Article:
"This has become one of the most important campaign finance cases of our generation," said Public Citizen attorney Scott Nelson, who coauthored the brief with former U.S. Solicitor General Seth Waxman and his partners Randy Moss and Roger Witten of the law firm Wilmer Cutler Pickering Hale & Dorr LLP, as well as former Public Citizen Litigation Group Director Alan Morrison, currently on the faculty of the George Washington University Law School.

The case involves the abortive plan of a right-wing group, Citizens United, to broadcast Hillary: The Movie, which a lower court found to be electioneering subject to BCRA. Among other things, BCRA prevents corporations from funding broadcasts containing candidate advocacy except through segregated funds, or PACs, with all money donated by individuals. Citizens United admittedly did not comply with those restrictions.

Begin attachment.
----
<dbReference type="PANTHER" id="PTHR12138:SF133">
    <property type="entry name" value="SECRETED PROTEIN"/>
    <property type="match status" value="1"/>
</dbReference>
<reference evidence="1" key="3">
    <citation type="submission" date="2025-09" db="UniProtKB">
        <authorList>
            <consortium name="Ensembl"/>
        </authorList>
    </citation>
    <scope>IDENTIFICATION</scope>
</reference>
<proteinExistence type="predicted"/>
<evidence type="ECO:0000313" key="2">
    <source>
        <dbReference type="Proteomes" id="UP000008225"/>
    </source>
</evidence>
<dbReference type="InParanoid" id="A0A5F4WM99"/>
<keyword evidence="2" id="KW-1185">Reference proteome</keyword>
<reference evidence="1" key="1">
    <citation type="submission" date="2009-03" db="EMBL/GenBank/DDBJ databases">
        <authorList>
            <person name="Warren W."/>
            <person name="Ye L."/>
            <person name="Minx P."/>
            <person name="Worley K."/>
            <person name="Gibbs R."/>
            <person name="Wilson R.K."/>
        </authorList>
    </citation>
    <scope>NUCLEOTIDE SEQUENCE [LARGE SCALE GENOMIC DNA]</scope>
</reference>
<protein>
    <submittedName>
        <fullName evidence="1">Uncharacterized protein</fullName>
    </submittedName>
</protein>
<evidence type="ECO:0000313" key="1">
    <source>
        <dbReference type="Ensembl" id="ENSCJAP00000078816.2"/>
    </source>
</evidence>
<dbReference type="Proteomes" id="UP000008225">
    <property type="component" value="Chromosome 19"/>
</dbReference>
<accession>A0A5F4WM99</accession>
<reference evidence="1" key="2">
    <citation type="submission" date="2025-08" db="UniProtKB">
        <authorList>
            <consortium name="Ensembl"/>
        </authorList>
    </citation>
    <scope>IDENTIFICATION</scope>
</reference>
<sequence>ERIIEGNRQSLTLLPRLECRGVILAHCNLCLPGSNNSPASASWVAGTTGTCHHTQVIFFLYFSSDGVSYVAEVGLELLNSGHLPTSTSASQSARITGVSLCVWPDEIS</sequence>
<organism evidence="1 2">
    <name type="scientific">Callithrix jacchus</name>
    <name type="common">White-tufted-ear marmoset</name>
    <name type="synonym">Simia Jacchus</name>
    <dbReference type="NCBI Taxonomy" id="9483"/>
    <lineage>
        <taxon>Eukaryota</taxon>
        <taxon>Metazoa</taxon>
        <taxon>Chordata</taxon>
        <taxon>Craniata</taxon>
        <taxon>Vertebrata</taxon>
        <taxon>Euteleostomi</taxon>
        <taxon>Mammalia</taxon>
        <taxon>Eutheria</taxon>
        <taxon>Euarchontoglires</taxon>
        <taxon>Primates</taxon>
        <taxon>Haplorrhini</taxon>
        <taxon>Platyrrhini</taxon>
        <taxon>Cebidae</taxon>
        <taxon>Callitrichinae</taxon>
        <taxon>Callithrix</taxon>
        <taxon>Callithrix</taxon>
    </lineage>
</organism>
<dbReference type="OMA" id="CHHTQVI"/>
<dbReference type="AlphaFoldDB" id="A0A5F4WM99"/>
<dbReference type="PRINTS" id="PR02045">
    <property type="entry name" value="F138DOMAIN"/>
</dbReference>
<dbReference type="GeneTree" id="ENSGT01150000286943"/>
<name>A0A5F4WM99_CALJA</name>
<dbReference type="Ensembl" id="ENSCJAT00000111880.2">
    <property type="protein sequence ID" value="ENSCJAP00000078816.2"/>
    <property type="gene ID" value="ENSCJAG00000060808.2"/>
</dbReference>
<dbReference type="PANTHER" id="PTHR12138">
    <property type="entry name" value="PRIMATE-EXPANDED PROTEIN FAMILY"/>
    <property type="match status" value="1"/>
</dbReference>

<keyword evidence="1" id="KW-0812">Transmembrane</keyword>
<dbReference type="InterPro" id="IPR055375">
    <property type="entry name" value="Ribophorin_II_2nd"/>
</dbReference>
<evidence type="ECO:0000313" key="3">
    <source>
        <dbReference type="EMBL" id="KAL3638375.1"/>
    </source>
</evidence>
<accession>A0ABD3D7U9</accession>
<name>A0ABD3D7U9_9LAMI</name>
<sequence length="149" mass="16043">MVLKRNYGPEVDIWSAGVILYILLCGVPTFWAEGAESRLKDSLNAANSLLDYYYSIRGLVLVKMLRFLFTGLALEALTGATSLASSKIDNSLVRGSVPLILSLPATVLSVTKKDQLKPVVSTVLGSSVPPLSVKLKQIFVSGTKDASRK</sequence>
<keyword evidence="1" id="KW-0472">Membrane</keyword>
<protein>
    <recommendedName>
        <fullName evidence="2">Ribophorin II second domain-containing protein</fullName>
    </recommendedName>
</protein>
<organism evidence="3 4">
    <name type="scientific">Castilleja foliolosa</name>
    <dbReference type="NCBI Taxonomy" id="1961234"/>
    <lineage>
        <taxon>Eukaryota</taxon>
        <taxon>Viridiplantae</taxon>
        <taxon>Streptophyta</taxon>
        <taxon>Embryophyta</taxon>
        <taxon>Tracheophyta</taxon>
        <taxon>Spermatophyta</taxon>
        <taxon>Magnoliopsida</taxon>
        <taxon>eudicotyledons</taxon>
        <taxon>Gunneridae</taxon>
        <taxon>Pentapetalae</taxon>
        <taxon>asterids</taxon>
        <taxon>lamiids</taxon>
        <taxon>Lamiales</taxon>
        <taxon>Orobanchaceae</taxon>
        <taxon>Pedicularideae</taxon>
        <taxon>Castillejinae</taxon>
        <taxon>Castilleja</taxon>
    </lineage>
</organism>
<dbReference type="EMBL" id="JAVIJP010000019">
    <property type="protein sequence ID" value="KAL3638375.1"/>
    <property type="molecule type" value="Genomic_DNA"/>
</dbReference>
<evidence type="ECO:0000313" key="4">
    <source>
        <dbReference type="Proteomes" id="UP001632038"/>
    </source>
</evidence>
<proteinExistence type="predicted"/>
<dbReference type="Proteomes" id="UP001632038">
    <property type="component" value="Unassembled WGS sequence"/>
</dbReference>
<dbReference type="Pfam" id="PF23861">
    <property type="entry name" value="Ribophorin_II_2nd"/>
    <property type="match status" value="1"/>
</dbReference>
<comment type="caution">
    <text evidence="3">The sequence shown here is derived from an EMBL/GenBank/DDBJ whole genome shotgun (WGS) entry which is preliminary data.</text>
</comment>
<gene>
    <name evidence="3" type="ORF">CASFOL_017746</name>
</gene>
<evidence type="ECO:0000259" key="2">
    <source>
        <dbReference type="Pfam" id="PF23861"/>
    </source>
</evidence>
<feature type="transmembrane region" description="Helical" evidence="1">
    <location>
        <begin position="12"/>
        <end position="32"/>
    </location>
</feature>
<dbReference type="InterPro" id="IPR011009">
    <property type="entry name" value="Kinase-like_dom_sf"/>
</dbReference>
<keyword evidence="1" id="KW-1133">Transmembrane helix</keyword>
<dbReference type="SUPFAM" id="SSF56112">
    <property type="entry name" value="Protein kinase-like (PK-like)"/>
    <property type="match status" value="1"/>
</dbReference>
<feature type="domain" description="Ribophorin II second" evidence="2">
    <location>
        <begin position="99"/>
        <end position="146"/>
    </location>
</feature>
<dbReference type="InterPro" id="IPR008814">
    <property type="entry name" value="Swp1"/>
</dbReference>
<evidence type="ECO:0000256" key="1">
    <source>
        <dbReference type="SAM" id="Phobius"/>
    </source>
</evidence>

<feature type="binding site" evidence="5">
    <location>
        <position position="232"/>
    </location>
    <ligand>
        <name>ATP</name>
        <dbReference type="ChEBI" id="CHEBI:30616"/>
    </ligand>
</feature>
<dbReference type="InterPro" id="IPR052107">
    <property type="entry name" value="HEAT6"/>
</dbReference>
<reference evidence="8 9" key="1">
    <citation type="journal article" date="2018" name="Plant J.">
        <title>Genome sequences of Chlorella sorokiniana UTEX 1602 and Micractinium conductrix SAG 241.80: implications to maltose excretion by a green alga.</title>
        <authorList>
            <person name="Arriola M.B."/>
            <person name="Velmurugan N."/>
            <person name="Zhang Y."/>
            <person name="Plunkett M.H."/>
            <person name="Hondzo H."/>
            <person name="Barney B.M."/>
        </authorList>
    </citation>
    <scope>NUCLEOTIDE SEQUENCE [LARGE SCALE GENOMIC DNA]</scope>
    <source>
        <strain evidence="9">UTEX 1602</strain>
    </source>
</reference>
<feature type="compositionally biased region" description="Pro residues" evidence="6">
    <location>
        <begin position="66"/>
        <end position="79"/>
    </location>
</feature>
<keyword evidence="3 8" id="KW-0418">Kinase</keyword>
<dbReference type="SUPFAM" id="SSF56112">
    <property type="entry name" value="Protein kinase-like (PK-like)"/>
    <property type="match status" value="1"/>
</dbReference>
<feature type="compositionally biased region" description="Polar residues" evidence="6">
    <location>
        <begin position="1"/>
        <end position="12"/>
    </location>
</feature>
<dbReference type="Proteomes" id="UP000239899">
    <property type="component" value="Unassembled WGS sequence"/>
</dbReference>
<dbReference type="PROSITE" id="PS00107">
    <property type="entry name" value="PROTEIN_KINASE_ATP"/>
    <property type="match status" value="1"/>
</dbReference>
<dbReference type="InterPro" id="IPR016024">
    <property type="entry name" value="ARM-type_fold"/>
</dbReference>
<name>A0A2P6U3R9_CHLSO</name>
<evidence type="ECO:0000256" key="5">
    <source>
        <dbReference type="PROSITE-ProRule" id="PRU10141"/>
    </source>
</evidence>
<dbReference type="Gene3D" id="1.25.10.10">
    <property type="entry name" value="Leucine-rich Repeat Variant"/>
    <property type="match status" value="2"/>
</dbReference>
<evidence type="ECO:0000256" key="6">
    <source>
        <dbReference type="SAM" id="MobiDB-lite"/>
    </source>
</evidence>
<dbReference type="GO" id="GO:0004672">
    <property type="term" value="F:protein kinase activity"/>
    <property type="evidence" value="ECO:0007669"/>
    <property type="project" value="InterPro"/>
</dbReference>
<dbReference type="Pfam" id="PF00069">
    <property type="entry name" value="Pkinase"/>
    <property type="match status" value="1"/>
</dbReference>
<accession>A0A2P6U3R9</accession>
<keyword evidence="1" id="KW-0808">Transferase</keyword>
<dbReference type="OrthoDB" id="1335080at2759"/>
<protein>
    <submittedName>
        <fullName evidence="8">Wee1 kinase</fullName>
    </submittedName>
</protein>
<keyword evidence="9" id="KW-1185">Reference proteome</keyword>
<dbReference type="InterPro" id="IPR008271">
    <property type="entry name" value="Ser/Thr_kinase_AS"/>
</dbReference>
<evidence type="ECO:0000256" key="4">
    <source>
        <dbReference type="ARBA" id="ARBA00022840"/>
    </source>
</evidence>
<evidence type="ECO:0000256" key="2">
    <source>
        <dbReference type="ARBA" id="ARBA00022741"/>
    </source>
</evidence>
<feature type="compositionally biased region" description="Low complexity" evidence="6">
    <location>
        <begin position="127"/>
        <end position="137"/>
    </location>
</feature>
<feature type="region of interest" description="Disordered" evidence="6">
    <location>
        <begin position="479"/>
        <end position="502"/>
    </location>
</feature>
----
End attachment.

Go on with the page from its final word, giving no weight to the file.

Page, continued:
After hearing argument in the case in March, the Supreme Court announced that it wanted to hear additional argument on whether two of its key precedents allowing limitations on for-profit corporations’ ability to use corporate funds for electoral purposes should be overruled. The brief filed today on behalf of the principal congressional sponsors of BCRA (Sens. John McCain and Russ Feingold and former Reps. Chris Shays and Marty Meehan) strongly urges the court to uphold BCRA’s constitutionality.

Now at issue in the case is whether the court should overrule Austin v. Michigan Chamber of Commerce, which held that the government can limit for-profit corporations to the use of PACs to fund express electoral advocacy, and McConnell v. FEC, which applied that principle to uphold the constitutionality of BCRA’s "electioneering communications" provisions, which restrict corporate funding of election-eve broadcasts that mention candidates and convey unmistakable electoral messages.